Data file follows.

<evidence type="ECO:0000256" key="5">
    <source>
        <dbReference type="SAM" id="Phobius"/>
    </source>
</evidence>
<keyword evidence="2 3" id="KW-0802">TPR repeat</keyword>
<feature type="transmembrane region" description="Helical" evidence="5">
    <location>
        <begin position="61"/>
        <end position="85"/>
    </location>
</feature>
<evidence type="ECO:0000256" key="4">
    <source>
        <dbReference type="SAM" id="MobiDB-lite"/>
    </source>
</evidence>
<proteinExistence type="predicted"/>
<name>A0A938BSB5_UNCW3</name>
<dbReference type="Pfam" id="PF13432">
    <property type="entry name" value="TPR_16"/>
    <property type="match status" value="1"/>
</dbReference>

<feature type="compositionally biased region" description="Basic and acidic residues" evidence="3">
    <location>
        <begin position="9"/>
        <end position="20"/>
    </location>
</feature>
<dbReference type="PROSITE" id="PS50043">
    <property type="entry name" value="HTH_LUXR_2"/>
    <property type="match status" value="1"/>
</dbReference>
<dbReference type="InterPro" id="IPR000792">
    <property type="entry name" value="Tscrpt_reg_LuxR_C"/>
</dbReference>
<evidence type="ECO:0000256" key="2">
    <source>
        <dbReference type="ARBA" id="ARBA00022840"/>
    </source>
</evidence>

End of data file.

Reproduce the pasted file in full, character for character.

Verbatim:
<evidence type="ECO:0000256" key="5">
    <source>
        <dbReference type="SAM" id="Phobius"/>
    </source>
</evidence>
<keyword evidence="2 3" id="KW-0802">TPR repeat</keyword>
<feature type="transmembrane region" description="Helical" evidence="5">
    <location>
        <begin position="61"/>
        <end position="85"/>
    </location>
</feature>
<evidence type="ECO:0000256" key="4">
    <source>
        <dbReference type="SAM" id="MobiDB-lite"/>
    </source>
</evidence>
<proteinExistence type="predicted"/>
<name>A0A938BSB5_UNCW3</name>
<dbReference type="Pfam" id="PF13432">
    <property type="entry name" value="TPR_16"/>
    <property type="match status" value="1"/>
</dbReference>

<feature type="compositionally biased region" description="Basic and acidic residues" evidence="3">
    <location>
        <begin position="9"/>
        <end position="20"/>
    </location>
</feature>
<dbReference type="PROSITE" id="PS50043">
    <property type="entry name" value="HTH_LUXR_2"/>
    <property type="match status" value="1"/>
</dbReference>
<dbReference type="InterPro" id="IPR000792">
    <property type="entry name" value="Tscrpt_reg_LuxR_C"/>
</dbReference>
<evidence type="ECO:0000256" key="2">
    <source>
        <dbReference type="ARBA" id="ARBA00022840"/>
    </source>
</evidence>